Reading Libby Purves in yesterday's Times gave me a lot of food for thought and is on a subject nothing to do with any of my boring things over the past few weeks. So here's to something completely different.
She is writing about co-education versus single sex schools. Did you know that in this country for example only twelve percent of State schools remain single sex?
My schooling was 1937 to 1949. I started out in a Lincolnshire village school - boys and girls. We all knew and played with one another long before we started school. In those days it was a small school with only two teachers. One - Miss Smith - had been a pupil teacher (common in those days). The babies adored her and I am sure we all learned a lot with her help.
The we 'went up' at seven into Miss Kirkbride's class and at this stage the boys left us and all went to the boys' school in the neighbouring village (the villages ran into each other so it wasn't far away). Mr Laws was in charge here and we all viewed him wi th a mixture of respect and awe (and he certainly never had discipline problems). At ten I won a Scholarship to Lincoln Girls' High School -a single sex school. After that I never encountered the opposite sex at school again...no boys, no male teachers.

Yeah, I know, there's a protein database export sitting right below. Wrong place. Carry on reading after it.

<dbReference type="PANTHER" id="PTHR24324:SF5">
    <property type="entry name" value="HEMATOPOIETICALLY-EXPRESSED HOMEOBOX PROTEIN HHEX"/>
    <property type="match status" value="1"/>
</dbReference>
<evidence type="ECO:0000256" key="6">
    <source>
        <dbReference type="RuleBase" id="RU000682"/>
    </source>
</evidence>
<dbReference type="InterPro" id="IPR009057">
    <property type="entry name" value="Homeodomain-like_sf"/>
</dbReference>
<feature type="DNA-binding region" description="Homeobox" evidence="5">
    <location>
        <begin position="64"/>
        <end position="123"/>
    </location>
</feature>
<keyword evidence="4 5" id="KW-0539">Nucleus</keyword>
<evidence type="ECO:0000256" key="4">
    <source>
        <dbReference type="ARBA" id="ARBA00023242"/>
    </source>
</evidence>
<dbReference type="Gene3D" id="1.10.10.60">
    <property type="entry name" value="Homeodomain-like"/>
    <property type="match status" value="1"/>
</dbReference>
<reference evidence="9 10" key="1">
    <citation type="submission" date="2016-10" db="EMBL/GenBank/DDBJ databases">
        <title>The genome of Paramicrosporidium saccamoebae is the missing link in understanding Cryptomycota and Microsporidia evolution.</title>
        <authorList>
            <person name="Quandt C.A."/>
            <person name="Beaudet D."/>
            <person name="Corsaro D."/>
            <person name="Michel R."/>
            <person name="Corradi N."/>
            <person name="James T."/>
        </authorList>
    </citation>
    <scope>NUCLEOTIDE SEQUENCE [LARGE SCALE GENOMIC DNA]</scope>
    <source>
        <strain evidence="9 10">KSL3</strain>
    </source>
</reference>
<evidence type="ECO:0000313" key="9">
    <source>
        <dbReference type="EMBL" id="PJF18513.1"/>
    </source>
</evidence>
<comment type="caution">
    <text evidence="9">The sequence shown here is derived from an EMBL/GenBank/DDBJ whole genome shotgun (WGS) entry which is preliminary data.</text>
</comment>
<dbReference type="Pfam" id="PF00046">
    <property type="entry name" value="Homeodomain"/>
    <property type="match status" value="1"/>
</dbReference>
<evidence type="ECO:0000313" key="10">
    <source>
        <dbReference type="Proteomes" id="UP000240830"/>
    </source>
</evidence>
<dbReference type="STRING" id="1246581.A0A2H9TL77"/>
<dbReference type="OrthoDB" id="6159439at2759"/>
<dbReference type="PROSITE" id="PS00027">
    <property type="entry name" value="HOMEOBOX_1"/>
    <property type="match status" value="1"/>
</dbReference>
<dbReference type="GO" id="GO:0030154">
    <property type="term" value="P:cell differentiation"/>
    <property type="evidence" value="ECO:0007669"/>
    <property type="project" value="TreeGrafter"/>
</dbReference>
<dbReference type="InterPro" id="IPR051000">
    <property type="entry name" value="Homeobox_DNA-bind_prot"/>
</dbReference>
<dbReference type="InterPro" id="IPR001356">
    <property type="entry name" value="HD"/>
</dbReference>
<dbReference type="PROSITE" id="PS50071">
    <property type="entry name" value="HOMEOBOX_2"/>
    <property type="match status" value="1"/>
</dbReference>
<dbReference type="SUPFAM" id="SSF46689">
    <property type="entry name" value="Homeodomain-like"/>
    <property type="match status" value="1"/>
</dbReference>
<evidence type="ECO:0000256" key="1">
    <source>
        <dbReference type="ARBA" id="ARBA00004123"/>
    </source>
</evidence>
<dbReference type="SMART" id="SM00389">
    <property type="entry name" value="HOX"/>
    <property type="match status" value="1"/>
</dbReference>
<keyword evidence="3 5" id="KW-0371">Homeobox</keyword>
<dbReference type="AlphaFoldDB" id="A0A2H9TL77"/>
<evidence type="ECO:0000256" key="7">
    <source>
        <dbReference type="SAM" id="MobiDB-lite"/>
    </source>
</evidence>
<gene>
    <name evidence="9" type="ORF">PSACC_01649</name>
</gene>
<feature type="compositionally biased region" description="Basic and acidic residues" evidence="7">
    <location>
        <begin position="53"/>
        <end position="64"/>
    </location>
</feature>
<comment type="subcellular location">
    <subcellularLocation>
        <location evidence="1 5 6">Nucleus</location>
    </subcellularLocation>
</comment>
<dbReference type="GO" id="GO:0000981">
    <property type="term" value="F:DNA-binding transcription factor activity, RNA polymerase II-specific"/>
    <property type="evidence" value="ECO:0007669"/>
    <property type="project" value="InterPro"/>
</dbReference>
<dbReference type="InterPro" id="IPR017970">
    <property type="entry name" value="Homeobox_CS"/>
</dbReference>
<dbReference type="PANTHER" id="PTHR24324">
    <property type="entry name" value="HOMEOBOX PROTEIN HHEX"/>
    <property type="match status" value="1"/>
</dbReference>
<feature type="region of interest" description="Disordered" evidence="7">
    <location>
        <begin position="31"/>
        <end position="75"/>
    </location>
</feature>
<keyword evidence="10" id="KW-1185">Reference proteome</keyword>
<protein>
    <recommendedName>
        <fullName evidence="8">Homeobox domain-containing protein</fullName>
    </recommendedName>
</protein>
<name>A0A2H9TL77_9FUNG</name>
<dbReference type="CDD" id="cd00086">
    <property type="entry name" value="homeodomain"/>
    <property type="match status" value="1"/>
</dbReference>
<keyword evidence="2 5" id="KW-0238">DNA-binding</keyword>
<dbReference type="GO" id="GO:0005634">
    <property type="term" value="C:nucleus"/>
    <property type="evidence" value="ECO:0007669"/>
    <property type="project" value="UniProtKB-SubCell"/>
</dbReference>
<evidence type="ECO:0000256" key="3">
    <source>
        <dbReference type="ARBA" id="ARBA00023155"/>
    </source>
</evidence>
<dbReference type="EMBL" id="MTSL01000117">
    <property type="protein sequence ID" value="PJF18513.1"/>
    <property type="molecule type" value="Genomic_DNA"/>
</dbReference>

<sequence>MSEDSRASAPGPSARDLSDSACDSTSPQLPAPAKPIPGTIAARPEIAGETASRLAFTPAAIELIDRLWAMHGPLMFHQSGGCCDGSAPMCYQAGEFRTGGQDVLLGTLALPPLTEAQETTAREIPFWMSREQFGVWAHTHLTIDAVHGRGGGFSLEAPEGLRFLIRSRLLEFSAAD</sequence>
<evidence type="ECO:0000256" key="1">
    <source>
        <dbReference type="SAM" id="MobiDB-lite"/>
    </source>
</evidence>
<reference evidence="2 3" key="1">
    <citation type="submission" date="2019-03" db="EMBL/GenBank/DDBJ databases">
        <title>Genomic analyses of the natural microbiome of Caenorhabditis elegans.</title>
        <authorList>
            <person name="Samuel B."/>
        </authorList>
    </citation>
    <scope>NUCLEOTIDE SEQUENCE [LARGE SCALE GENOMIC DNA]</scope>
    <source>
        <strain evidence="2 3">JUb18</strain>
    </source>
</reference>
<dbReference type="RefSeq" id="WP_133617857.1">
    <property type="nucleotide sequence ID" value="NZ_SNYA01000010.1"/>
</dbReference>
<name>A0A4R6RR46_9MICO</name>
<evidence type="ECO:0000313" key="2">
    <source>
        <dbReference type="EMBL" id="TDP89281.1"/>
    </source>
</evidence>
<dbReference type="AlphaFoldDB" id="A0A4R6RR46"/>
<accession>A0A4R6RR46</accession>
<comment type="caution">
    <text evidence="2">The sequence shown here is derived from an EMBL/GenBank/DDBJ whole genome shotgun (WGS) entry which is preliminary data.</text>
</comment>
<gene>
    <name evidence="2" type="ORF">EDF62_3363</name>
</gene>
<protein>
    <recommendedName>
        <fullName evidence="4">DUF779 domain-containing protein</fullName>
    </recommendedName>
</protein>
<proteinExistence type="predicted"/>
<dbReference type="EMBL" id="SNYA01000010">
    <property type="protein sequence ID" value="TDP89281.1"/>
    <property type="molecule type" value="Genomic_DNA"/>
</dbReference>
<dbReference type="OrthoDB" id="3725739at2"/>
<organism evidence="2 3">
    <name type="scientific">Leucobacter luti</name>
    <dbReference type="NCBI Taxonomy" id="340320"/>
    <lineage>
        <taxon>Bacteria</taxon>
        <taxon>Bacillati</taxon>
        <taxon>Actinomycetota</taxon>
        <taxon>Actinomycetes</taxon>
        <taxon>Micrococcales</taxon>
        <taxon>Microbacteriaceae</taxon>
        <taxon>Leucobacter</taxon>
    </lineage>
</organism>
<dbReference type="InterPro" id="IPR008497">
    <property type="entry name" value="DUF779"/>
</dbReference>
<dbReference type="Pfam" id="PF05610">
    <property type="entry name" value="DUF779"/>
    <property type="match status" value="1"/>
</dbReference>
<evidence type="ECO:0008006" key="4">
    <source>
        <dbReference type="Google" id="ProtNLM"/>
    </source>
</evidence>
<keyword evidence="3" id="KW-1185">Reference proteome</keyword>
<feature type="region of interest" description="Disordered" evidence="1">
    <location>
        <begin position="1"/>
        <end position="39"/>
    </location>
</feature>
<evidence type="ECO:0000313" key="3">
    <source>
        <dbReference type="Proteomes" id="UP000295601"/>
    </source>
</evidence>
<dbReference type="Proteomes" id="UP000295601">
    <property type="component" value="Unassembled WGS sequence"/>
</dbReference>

Living in a village I knew and played with boys all the time. Maybe it would have been different if I had lived in a town.
Almost all of the Public Schools have been admitting girls for a few years now. (how much of this is because they need the extra money it brings in in these times when going to Public school is waning) or how much is because these schools want to encourage co-education is not for me to say. But of the 'top' schools only a handful remain single sex.
There is no doubt that out in the workplace the role of women is changeing. I really can't remember anyone ever being encouraged to work towards University in my day - maybe they were. My parents would have struggled but I was consistently at the top end in my class and I am certain that had it been suggested at least I would have been consulted.
Are there fors and againsts in total Co-ed throughout the country or should we work towards it? I would be interested to hear your views. I can't say that in the Workplace I ever felt discriminated against and I did rise quite rapidly through my profession to the level I wished to go.
Libby Purves rightly points out that female scientists, politicians and the like still 'attract comments for their looks and dress sense' in social media. Very rarely do men (although the photograph of our Prime Minister doing his morning exercises on the front page of The Times this morning has slightly altered my view with this statement). But how much of this has anything to do with single sex or co-education? Any feelings on the subject?